When It Comes To Beer, Does The Bottle Color Actually Matter? We Asked A Brewer

When you take that first sip of ice-cold beer out of a glass bottle, what's the first thing you notice? Is it as refreshingly crisp as you'd imagined? Does it have a bit of an odor or tang? Now, take note of the color of the glass. Is it brown? Green? Clear? Turns out, this is all done by design — and we're not just talking about aesthetics for marketing purposes. The impact the bottle's color has on the taste of beer is deeply rooted in science. Jeff Tyler, co-owner and head brewer of Spice Trade Brewery & Kitchen in Greenwood Village, Colorado, sheds some light (pun very much intended) on the significance of bottle color, particularly when it comes to preserving the quality of the malty beverage.

Light, especially in the ultraviolet (UV) spectrum, can initiate chemical reactions in beer that lead to undesirable changes in its flavor and fragrance. Brown bottles have been a traditional choice for beer packaging, and according to Tyler, they remain a practical, reliable option. "Brown bottles are not bad, and if the beer that I'm looking for happens to only be in a brown bottle, it's not going to stop me from buying it," he explains. The primary reason behind this preference lies in brown's ability to restrict a substantial portion of the harmful wavelengths of light. Brown bottles act as a natural barrier against these detrimental effects, providing a level of protection that helps maintain the beer's freshness.

The bottle color may affect the taste and smell of beer

In contrast to brown bottles, green glass poses a more significant threat to beer's integrity. "Green glass does not block out certain wavelengths of light and can lead to beer becoming lightstruck if exposed to sunlight, leading to a signature skunky aroma," Tyler clarifies. This process results in the development of off-flavors, which many beer enthusiasts aim to avoid. However, if you're loyal to Stella Artois, Rolling Rock, Heineken, or any other brand in emerald containers, you likely don't mind the pungence.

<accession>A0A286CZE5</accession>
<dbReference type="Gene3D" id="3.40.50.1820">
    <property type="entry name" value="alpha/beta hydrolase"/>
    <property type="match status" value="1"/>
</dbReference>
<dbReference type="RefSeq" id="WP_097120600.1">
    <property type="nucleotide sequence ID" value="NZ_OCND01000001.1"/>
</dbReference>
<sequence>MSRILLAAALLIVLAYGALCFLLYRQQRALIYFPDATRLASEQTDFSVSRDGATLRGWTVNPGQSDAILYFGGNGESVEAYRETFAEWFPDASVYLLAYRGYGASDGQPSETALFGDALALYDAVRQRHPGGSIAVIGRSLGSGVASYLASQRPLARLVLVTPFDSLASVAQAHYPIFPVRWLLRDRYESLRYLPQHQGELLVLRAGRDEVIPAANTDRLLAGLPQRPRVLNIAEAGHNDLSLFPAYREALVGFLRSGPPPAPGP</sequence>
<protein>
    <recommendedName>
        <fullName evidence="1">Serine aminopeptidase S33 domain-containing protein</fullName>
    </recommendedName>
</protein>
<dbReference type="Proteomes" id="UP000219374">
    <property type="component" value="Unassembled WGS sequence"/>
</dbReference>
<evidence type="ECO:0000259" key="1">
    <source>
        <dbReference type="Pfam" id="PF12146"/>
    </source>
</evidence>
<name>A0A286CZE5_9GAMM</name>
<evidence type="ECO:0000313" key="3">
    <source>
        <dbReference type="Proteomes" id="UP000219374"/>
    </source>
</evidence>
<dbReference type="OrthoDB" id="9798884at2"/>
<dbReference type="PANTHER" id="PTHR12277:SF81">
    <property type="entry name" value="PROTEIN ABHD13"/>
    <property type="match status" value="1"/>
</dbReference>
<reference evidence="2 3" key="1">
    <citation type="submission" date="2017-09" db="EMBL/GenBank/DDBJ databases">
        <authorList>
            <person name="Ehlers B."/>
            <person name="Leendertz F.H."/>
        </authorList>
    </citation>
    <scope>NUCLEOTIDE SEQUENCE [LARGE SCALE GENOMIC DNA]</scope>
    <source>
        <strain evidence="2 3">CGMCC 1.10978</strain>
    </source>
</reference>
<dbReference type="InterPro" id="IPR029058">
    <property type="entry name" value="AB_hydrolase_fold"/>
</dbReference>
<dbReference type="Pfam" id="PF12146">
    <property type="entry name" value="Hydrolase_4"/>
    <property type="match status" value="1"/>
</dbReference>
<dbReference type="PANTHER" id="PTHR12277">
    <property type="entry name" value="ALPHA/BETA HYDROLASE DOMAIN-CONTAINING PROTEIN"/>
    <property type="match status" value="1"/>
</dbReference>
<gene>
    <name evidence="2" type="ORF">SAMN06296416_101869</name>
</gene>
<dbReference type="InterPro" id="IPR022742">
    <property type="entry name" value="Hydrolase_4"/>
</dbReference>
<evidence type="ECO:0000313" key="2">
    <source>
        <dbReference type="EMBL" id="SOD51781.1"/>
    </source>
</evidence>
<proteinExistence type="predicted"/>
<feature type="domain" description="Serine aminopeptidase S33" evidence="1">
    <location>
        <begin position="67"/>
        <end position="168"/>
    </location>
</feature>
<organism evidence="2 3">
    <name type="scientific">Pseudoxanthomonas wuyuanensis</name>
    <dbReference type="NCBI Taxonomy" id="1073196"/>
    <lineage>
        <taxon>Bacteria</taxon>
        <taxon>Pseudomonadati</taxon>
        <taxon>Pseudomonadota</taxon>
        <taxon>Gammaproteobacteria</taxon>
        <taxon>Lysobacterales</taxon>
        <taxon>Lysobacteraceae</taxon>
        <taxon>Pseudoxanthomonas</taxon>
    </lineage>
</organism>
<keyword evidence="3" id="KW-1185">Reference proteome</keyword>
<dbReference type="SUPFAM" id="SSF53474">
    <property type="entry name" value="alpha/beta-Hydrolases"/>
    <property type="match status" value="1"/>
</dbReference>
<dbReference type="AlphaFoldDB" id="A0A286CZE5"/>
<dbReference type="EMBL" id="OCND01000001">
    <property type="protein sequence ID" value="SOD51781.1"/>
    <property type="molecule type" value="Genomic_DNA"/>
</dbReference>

The scientific explanation for this optical phenomenon involves the interaction between UV light and the hops used in brewing. Hops, the flowers that contribute to beer's bitterness, contain compounds called isohumulones. When exposed to UV light, isohumulones undergo a reaction that produces the compounds responsible for the unpleasant scent. Brown bottles act as a shield.

Considering the pitfalls of glass, it makes sense that the popularity of canned beer continues to rise. Tyler points out one of the reasons it tastes better than bottled beer. "Cans have a lot of pros," he admits. "They are lightweight, not breakable like glass, easy to recycle (mostly), but most importantly, let in zero light, which keeps beer freshest longest." Aluminum cans have become a preferred choice for some breweries. Unlike bottles, which expose beer to some degree of light, the cans provide an impermeable barrier. This ensures the beer stays in optimal condition until the can is opened.